Almost three years into the Covid-19 pandemic and we are still feeling its impact. Life has returned to normal to some extent but we are not back to pre-pandemic times. Vaccines are still being distributed with health professionals urging people to get their shots. Hospitals are facing staff shortages while handling admissions and ill patients. Masks are no longer being mandated; however, we are being urged to wear masks indoors in public places. Many employees are still working from home with some movement to hybrid work situations where people work some days at home and other days in the workplace. Covid-19 still has its grip on us.
We have all had to change our ways in response to Covid. We have had to pivot; we have had to accommodate; we have had to adjust to change. Employers have made changes, stores/restaurants have made changes; healthcare providers have made changes. I, as a healthcare provider, have adapted my cognitive work hardening (CWH) program for virtual delivery.
Two weeks after Covid-19 gained pandemic status and we were under lockdown with directives for minimal social interaction, I made changes to my CWH program so that it could be offered virtually to clients. The same principles underlying CWH were utilized; the same return-to-work focus was adopted; the same focus on function, work tolerance/stamina, and work ability were addressed. The difference was that now the return-to-work focus was geared towards clients preparing for returning to work in a virtual, on-line milieu. Clients needed to ensure that they had a work setup in their homes that they could use once they were ‘back at work’ but working from home. Clients had to balance work hours with family needs while working from home and setting boundaries for work time versus family time. Clients needed to get used to virtual meetings, online discussions, and online work output.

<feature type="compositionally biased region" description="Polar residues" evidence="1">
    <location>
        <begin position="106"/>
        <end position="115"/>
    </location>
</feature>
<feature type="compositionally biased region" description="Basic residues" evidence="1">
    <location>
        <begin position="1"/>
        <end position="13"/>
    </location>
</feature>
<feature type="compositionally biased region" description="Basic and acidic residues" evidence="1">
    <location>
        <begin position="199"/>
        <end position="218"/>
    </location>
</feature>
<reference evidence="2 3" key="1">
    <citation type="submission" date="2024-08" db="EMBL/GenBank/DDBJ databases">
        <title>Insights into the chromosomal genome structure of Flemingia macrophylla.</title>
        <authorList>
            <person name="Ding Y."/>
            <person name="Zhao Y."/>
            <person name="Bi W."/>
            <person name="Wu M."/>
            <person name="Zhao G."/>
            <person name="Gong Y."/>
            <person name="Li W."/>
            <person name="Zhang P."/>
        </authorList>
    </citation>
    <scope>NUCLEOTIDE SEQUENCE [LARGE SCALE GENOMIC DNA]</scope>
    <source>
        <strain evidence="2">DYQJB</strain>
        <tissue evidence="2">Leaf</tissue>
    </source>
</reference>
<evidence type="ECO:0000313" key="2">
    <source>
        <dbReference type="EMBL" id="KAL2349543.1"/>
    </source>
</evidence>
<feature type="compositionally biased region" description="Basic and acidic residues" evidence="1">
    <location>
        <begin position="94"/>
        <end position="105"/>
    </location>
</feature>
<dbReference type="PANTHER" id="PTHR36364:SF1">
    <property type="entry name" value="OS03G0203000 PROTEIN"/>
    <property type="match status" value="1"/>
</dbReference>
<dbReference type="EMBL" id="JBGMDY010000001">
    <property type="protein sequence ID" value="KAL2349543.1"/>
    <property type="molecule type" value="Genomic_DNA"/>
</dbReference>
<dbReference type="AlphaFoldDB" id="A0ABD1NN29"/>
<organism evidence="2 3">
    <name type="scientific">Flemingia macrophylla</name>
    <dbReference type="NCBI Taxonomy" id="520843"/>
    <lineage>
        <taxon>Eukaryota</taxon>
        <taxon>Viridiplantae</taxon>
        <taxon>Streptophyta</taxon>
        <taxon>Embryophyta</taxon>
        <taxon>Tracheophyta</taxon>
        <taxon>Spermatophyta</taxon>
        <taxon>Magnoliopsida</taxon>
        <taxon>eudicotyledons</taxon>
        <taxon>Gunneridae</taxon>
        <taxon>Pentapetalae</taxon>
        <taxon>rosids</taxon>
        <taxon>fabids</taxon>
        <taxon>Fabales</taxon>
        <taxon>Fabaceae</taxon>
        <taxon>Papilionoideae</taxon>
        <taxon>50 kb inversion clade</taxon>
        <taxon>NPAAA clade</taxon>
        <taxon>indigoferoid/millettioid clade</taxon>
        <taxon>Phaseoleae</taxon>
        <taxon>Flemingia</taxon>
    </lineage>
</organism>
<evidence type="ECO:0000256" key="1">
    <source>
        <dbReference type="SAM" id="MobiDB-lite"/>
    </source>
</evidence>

Cognitive work hardening once again was in a unique position for return-to-work preparation with its new focus on working from home. My doctoral research into CWH confirmed the relevance and importance of the CWH environment simulating the work setting. Prior to Covid, the simulated work environment where I had been offering this intervention for 20+ years approximated the work setting. With the onset of Covid, the virtual CWH environment now approximates the work setting since the majority of clients are indeed retuning to work within their homes. The unique work focus of CWH is maintained in a virtual capacity owing to its now well matched virtual ‘work setting’ and inclusion of online exchanges and work outputs.
As an occupational therapist, I am client centred. My training and experience has enabled me to address client needs and to adapt to clients’ needs. As an occupational therapy treatment intervention, CWH continues to adapt to what the client needs while maintaining its underlying therapeutic principles. We continue to have a treatment intervention that is occupation focused and work oriented. We continue to have a treatment intervention that is unique and pivotal for return-to-work preparation in a sea of treatments that are available to clients.
Training in CWH is available for occupational therapists. A Foundational Module offers an introduction into this intervention and is a pre-requisite for the four Essential Modules which are designed to give occupational therapists in-depth training and equip them with tools/resources needed to provide the intervention. If you are interested in training, complete the online form at https://www.cwhconnect.com/contact/.
Adeena Wisenthal, PhD, MEd, OT Reg. (Ont.)
Pioneer & developer of CWH since 2000